Month: March 2017

SNL Trump on Obamacare

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Alec Baldwin may have been a little prophetic in his portrayal of pre-inauguration Trump when it came to Obamacare.

Posted by Paul in Politics, Trump, US Politics

Going to School

Every school day I drive Starla to School. Sometime early in the school year I began to sing a song that I call “Going to School.” There are no set words to this song, with the possible exception of the phrase Going to School. I usually customize it to the particular day, perhaps sing about something I see, or something I know that Starla has been thinking about or working on.

I usually sing it very loudly, not with any particular poise or grace. I love singing it to Starla.


Starla may tell me, or appear to not be thrilled, but I know that secretly she loves the song.


Posted by Paul in Starla

Hail to Daylight Savings

I hate going home when it is cold, and dark. For this reason I look forward with great anticipation to the coming switch from standard time to daylight savings time. If I could have my way we would be DST every day of the year.

Utah seems like the most ideal place for this switch, given our location in relation to the rest the time zones in the United states. The Pacific Time Zone is around 100 miles east of the Wasatch Front, so when DST comes and we have the long summer months, daylight lasts for a long time, as the sun is just beginning its journey out of Mountain Time zone.

I’ve had this thought on my mind for a while, but until I started writing
this I never thought about proving it out. A quick google search proves this to be true.

Here are sun rise and sunset times as of today.

Denver may get light earlier, but who cares, it gets dark earlier.

In good old Provo, Utah the sun sets later, giving Paul Jones Dayton the late light that he loves.

Daylight Savings Time: I salute you.

Posted by Paul

Homo Deus

I finished Homo Deus. It was incredibly entertaining. The book made me think, and it was also very frightening.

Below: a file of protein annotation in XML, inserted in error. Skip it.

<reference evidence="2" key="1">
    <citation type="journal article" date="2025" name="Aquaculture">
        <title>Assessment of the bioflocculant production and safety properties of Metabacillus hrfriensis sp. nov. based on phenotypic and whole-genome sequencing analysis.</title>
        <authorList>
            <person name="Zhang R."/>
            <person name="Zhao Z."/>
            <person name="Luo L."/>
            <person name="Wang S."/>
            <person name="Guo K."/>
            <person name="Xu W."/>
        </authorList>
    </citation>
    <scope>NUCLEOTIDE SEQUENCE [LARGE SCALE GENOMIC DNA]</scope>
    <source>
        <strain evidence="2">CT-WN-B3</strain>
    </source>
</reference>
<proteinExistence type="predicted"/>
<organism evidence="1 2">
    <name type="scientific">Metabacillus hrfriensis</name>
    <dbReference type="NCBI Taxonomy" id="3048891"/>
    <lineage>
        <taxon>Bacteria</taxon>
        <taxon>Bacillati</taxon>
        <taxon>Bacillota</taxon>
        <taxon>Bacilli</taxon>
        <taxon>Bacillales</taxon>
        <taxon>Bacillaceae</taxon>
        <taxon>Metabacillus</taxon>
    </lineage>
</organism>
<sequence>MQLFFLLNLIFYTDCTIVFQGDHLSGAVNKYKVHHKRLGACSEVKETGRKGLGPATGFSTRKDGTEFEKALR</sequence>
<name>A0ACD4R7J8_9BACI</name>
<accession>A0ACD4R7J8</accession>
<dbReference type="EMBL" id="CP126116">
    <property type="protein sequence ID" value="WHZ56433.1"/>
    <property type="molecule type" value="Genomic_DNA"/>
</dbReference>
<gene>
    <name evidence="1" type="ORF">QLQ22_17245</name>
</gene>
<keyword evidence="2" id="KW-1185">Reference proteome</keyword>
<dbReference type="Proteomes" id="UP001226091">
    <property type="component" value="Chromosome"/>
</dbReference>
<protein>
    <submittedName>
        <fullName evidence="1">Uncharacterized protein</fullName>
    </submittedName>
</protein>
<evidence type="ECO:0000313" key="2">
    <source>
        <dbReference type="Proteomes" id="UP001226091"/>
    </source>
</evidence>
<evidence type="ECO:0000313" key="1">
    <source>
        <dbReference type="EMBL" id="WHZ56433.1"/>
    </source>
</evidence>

Homo Deus offers insights into what the potential future of Homo Sapiens might be.

Harari argues convincingly that the seemingly eternal problems of war, famine, and plague that have haunted humanity forever are now problems that humans can solve. Where we humans used to believe these problems were acts of gods and an unavoidable part of life, we now have the power to overcome these problems. Political divisions are the largest barrier to solving these issues universally, but to the ancients our power over these evils would seem divine.

Now that we have solved these issues what do we do next? It isn’t entirely clear, but we do have a choice.

The raw computing power available now enables complex algorithms to solve problems that were once only possible in the conscious human mind. We are at a tipping point where intelligence is decoupling from consciousness. Computers are intelligent without the human construct of consciousness.

In a world where intelligence no longer requires human minds, humans will become economically irrelevant. Virtually no field of employment is safe. Think a Medical Doctor would be safe? No way, replace her with an IBM watson that has immediate access to health statistics, pre-defined algorithms that can precisely diagnose illnesses. These algorithms would continually improve, enabling Dr. Watson to be incomparably more effective than its human counterpart. This machine could be available 24/7, anywhere in the world, and would enable much cheaper access to health care.

Lawyers, who spend their time reading cases looking for loopholes and legal exceptions would not be immune from the power of an intelligent computer that could solve such problems in an instant.

If humans want to “stay in the game” they will need to evolve to super humans, or upgraded humans.

We could upgrade humans, using medicine, augmenting humans with technology to make humans that are no longer Homo Sapiens, instead they are Homo Deus, or essentially Human gods.

The elite and wealthy would be the most likely to be upgraded, and this could create two classes of humans who fundamentally different.

Where in the past we had the rich and the poor, they were the same, just in a different financial situation. Upgraded humans would be something entirely different, and would actually be more capable than natural humans.

These concepts are a lot to take in. My brief summary only scratches the surface of issues that Yuval Noah Harari discusses in this incredible book.

Posted by Paul in Futurist